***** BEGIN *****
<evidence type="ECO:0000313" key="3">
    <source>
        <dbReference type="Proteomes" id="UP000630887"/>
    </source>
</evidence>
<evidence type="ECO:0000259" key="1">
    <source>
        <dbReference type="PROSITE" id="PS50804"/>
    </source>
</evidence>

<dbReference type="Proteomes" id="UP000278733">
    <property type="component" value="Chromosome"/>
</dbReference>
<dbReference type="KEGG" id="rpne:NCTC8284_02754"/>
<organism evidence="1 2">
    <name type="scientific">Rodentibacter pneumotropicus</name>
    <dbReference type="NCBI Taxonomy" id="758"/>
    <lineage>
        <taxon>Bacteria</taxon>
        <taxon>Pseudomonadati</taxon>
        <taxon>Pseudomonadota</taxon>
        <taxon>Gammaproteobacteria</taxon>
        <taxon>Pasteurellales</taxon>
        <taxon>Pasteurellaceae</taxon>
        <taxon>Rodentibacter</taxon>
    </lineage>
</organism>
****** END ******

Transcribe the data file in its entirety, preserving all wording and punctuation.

<evidence type="ECO:0000313" key="3">
    <source>
        <dbReference type="Proteomes" id="UP000630887"/>
    </source>
</evidence>
<evidence type="ECO:0000259" key="1">
    <source>
        <dbReference type="PROSITE" id="PS50804"/>
    </source>
</evidence>

<dbReference type="Proteomes" id="UP000278733">
    <property type="component" value="Chromosome"/>
</dbReference>
<dbReference type="KEGG" id="rpne:NCTC8284_02754"/>
<organism evidence="1 2">
    <name type="scientific">Rodentibacter pneumotropicus</name>
    <dbReference type="NCBI Taxonomy" id="758"/>
    <lineage>
        <taxon>Bacteria</taxon>
        <taxon>Pseudomonadati</taxon>
        <taxon>Pseudomonadota</taxon>
        <taxon>Gammaproteobacteria</taxon>
        <taxon>Pasteurellales</taxon>
        <taxon>Pasteurellaceae</taxon>
        <taxon>Rodentibacter</taxon>
    </lineage>
</organism>